The one exception to holding in cover is the attraction of a smooth, slick hard bottom. Hard sand or clay on a hump or point will attract bass and they will hug the bottom in such places. Sometimes you will land a bass with mud on its belly fins, a sure sign they are holding in contact with the bottom.

A good depthfinder is essential to finding winter bass in deep water. Bass will usually bunch up on a small spot on the deep structure and, since they won’t move far to hit your bait, you must hit the place they are holding. Riding deep humps, points and drops while watching for anything on the bottom will give you a good place to start.

Sometimes you will actually see the bass holding just off the bottom on hard areas with no cover, but usually you are watching for brush, stumps and rocks where the bass are holding. In either case you need a marker buoy to drop near, but not right on top of, the cover or fish you spot.

Also watch for balls of baitfish over the structure. Bass will hold in areas where baitfish are plentiful since they do need some meals during the winter, and baitfish like shad often die in the cold water and fall to the bottom, offering bass an easy meal as they flutter down. So spotting baitfish over the structure you fish is definitely a plus.

There are two basic methods to fishing for deep bass in cold water. You either jig for them or slide for them. Jigging means hopping a bait up and down, preferably in one place, to attract a bite. Sliding means crawling your bait along the bottom, keeping in contact with it and moving very slowly.

Jigging is best when you are fishing a tight school of bass or small patches of cover. Sliding works best when you think the bass are holding right on the bottom on scattered cover like stumps or on a slick, hard bottom. Some baits work best for one method or the other but several can be fished in either way.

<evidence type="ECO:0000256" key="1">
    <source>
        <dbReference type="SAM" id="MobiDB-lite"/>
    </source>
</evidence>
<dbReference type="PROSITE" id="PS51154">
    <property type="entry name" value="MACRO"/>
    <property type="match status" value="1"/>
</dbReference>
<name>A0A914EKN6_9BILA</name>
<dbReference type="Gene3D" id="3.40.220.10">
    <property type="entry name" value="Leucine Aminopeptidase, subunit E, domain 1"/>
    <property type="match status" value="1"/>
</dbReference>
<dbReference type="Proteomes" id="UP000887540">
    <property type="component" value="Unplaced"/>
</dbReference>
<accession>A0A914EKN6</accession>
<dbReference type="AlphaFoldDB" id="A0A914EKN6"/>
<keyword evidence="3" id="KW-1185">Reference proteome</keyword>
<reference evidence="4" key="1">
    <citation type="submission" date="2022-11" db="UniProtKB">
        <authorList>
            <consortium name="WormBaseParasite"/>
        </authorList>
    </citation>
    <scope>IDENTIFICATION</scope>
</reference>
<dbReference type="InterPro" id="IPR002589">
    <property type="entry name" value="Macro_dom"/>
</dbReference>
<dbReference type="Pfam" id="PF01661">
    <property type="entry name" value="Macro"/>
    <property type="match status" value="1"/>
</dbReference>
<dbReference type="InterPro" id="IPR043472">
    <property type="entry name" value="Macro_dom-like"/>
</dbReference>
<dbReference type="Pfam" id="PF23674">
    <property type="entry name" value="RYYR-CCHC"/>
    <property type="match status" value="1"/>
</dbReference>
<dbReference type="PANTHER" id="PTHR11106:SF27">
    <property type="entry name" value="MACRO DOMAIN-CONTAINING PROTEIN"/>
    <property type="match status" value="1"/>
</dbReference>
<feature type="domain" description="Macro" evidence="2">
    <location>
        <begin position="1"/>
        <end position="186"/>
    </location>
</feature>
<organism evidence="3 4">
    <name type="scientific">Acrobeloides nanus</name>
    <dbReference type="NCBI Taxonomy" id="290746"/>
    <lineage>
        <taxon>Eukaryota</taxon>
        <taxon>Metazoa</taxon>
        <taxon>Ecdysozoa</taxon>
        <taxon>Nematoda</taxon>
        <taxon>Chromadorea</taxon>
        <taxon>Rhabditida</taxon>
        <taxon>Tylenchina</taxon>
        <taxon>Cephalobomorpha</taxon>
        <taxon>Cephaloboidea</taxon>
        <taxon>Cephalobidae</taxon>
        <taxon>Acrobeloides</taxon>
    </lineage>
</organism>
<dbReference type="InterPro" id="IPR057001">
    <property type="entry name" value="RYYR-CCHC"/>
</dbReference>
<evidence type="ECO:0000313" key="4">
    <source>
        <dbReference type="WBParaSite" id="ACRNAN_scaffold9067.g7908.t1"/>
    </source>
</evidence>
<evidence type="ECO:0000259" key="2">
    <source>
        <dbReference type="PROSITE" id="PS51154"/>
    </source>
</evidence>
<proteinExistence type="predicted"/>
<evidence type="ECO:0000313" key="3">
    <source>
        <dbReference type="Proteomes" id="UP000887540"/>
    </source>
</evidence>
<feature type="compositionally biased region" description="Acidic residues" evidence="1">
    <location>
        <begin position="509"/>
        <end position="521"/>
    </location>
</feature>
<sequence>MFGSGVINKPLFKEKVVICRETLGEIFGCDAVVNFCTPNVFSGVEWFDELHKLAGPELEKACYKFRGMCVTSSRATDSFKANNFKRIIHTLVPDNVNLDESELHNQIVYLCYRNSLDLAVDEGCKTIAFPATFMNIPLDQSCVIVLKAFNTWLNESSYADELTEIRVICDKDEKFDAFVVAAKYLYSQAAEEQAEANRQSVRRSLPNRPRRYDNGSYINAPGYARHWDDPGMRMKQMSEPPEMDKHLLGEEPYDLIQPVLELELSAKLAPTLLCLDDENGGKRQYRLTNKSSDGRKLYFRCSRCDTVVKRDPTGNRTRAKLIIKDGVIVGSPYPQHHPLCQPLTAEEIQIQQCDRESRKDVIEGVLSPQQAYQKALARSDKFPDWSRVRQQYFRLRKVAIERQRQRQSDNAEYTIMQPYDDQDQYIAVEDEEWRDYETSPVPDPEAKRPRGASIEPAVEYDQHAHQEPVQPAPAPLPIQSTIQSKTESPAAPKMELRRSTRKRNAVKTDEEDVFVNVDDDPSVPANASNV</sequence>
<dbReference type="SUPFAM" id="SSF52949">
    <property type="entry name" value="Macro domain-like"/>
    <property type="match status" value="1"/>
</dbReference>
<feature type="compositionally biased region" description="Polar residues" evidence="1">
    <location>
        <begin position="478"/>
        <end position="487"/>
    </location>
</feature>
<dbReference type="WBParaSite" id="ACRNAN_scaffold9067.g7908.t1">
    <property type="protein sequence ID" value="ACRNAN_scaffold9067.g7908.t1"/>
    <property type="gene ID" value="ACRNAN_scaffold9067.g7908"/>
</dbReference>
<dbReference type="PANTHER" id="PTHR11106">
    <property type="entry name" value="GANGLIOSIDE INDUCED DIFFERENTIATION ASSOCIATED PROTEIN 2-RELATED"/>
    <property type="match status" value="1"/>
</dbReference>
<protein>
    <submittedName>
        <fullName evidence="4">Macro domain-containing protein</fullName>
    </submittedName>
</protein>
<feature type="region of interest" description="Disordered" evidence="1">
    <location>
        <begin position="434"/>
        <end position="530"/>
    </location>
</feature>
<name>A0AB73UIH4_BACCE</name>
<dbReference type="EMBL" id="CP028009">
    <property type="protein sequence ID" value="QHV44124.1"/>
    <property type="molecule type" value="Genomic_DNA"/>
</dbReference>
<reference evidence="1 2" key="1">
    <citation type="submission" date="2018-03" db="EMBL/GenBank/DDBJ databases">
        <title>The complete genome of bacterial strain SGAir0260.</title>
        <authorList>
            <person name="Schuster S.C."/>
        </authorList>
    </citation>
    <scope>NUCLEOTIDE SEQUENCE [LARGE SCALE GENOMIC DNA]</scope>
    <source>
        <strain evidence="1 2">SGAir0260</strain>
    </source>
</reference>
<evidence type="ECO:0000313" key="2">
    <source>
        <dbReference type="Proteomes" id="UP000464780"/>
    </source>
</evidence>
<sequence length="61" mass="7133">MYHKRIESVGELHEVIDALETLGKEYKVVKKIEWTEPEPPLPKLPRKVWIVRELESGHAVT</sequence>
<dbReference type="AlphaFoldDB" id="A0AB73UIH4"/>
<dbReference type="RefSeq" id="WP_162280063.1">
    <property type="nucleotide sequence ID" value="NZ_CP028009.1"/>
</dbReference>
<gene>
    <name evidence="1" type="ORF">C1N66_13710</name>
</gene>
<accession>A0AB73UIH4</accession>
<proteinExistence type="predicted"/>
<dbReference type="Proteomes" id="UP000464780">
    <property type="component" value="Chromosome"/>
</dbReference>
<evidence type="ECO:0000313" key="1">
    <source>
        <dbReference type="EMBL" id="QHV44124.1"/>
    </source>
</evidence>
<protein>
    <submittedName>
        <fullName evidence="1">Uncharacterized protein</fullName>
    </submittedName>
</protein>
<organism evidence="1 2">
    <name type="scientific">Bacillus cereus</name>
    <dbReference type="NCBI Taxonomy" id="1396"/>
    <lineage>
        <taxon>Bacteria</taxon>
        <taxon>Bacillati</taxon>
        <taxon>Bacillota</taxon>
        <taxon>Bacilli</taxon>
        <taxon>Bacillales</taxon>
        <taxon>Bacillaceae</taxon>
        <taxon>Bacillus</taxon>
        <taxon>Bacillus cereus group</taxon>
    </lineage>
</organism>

A jigging spoon is the classic way to catch bass in the winter and they work well, but you can also jig a tail spinner lure like a Little George or a lead head jig. Jigs can be either hair like bucktails or plastic bodies. With jigging, you want to present a bait right in front of a bass over and over. Make it look like a dying baitfish falling to the bottom and struggling to swim back up and it looks like a meal too easy to pass up.

Baits that work well sliding on the bottom to cover more area include a jig and pig, horse head jigs with as small spinner like the Fishhead Spin and plastic worms. A Carolina or Texas rigged plastic worm crawled along the bottom works in cold water but a shaky head jig is often better in very cold water since it has better action when sitting in one spot and not moving.

You can slide a tail spinner lure along the bottom but you will get hung a lot due to the dangling hooks, so you would be better sliding a Fish Head Spin with its upturned hook. You can jig a Texas rigged worm up and down but it won’t have the same appeal as a spoon fluttering up and down. But try different methods and you may find one that works best for you that is not the norm.

Your depthfinder has revealed a group of bass holding on a deep ledge. Since they are tightly bunched it is the prefect place to jig for bass. Drop a marker buoy a few feet away from the fish so it doesn’t spook them and doesn’t get in the way while jigging, and ease your boat right on top of the fish.

When jigging, it is important to get directly over winter bass since they won’t move far. Many times the guy in front of a bass boat will catch fish after fish while the guy in the back, using the exact same lure, never gets a bite. That is why it is important to stay right on top of the fish. A depthfinder with its transducer mounted on the trolling motor helps you fine tune your position relative to the marker buoy and keep you in the right spot.